How to Get the Picky Eater to Eat: in the Woods or in the Pasture?
Getting kids motivated to eat is a lot like getting sheep to eat.
If sheep are allowed to run free in the woods, they are in danger. When they get hungry there, they will probably eat something harmful instead of the right things. Not much good grass in the woods.
The sheep might even fall in a hole or off a cliff, or be terrorized by a rushing stream. They could be eaten by a wolf, run over by a car, or shot by a hunter.
So the shepherd watches over the sheep and places them within limits. The shepherd selects the best pasture of green grass he can find, and builds a fence around it. He gently lures his sheep in and closes the gate.
If the sheep are safely fenced in a pasture of only good green grass, the sheep will naturally eat the grass. No one tries to force a sheep to eat because it would only become alarmed and struggle away. No one need interfere with their eating, because they’re hungry and green grass is all that’s available. It’s the best thing for the sheep and they do like it. They love eating it if they haven’t filled up or gotten sick on thistles and weeds in the woods. They only need to be allowed to eat, with no interference. It’s like water flowing down a hill. It just goes. The sheep are content and secure in the pasture.`
Likewise young children, if their access to food is not limited, will eat the wrong things, not be hungry for the right things, and be at risk of numerous threats to their well being.
Out in the woods, we find dangers that deteriorate the chances of children eating well:
- Random snacking
- Kids without an appetite at meals
- Battles at the table
- Food resistance and refusal
- Fear of new foods and being forced to eat
- Bad behavior is tolerated in hopes kids will eat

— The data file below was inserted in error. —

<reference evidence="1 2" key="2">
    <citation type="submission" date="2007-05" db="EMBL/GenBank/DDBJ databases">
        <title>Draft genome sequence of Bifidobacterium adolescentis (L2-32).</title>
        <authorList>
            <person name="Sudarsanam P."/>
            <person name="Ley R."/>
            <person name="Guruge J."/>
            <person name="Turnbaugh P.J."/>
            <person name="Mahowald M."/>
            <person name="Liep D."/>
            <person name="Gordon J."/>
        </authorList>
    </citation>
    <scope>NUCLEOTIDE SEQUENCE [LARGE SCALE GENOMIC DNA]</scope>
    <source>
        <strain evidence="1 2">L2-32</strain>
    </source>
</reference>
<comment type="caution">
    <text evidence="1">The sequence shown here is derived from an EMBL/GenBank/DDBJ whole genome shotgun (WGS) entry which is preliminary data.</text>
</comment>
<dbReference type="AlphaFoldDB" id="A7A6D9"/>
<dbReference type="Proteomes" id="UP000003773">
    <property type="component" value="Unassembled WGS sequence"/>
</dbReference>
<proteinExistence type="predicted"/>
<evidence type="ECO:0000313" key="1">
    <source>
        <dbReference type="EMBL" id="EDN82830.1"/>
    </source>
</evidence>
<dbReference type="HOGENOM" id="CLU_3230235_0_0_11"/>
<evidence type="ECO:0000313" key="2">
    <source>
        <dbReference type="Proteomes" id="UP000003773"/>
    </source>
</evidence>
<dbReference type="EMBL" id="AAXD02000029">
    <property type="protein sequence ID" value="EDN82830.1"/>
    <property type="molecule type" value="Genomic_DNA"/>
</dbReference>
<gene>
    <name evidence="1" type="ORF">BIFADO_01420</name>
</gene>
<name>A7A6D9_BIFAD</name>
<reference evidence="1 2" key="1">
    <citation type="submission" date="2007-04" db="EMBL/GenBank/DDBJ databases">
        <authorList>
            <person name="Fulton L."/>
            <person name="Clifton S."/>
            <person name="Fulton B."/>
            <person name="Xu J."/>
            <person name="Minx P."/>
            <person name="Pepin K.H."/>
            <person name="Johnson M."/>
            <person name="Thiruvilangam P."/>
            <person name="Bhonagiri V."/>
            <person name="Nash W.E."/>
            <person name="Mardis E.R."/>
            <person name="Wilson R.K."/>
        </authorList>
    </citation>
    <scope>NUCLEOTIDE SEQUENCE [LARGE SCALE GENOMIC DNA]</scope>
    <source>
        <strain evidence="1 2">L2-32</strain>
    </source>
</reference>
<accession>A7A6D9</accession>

- Parents have no way to make kids behave
- Junk food and sugar cravings
- Parents comprising on what they let kids eat so they will eat
- Kids treasure dessert and see meals mainly as the means to that end
- Parents pressure, bribe, bargain, beg and plead in attempt to motivate kids to eat
- Sleep problems
- Health problems (tooth decay, obesity, diabetes…)
- The attitude that we HAVE to eat
So what are the fence posts we can build to create the structure our children need to be motivated to eat when and what they should?
- Eating restricted to mealtimes and snack time only
- Eating restricted to the table only
- No random snacking
- A wide variety of foods served
- Parents choosing the best foods for their children
- Only good choices at the table
- Children decide freely how much they want to eat of everything
- No pressure to eat anything ever
- Kids are hungry for meals and eat willingly and happily: healthy hunger alone motivates them
- Kids make sure they eat enough at meals because they know they won’t have anything till the next time at the table
- Good table manners & behavior or kids aren’t allowed to stay at the table and eat
- Good conversation at the table
- The attitude that we GET to eat
So is your child in the woods or in the pasture? Many families seem to be clearly in one or the other. What if kids don’t want to go in that pasture, with limits and restraints? We want them to be free adventurers, not mindless followers—like sheep! Don’t we?